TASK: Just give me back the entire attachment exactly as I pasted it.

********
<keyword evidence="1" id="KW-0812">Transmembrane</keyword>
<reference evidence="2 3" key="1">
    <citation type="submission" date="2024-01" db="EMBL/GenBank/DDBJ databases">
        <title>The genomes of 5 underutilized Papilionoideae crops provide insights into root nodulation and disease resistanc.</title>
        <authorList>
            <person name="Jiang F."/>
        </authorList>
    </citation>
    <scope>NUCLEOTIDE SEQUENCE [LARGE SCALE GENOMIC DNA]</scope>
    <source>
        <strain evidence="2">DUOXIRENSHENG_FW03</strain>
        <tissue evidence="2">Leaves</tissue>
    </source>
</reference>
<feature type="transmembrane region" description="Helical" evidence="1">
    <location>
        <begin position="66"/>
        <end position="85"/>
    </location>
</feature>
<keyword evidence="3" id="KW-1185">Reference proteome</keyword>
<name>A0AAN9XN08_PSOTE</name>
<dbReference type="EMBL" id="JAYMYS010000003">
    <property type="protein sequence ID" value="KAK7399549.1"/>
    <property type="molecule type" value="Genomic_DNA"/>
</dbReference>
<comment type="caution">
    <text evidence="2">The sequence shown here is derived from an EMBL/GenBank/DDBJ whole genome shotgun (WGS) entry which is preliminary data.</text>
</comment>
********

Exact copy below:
<keyword evidence="1" id="KW-0812">Transmembrane</keyword>
<reference evidence="2 3" key="1">
    <citation type="submission" date="2024-01" db="EMBL/GenBank/DDBJ databases">
        <title>The genomes of 5 underutilized Papilionoideae crops provide insights into root nodulation and disease resistanc.</title>
        <authorList>
            <person name="Jiang F."/>
        </authorList>
    </citation>
    <scope>NUCLEOTIDE SEQUENCE [LARGE SCALE GENOMIC DNA]</scope>
    <source>
        <strain evidence="2">DUOXIRENSHENG_FW03</strain>
        <tissue evidence="2">Leaves</tissue>
    </source>
</reference>
<feature type="transmembrane region" description="Helical" evidence="1">
    <location>
        <begin position="66"/>
        <end position="85"/>
    </location>
</feature>
<keyword evidence="3" id="KW-1185">Reference proteome</keyword>
<name>A0AAN9XN08_PSOTE</name>
<dbReference type="EMBL" id="JAYMYS010000003">
    <property type="protein sequence ID" value="KAK7399549.1"/>
    <property type="molecule type" value="Genomic_DNA"/>
</dbReference>
<comment type="caution">
    <text evidence="2">The sequence shown here is derived from an EMBL/GenBank/DDBJ whole genome shotgun (WGS) entry which is preliminary data.</text>
</comment>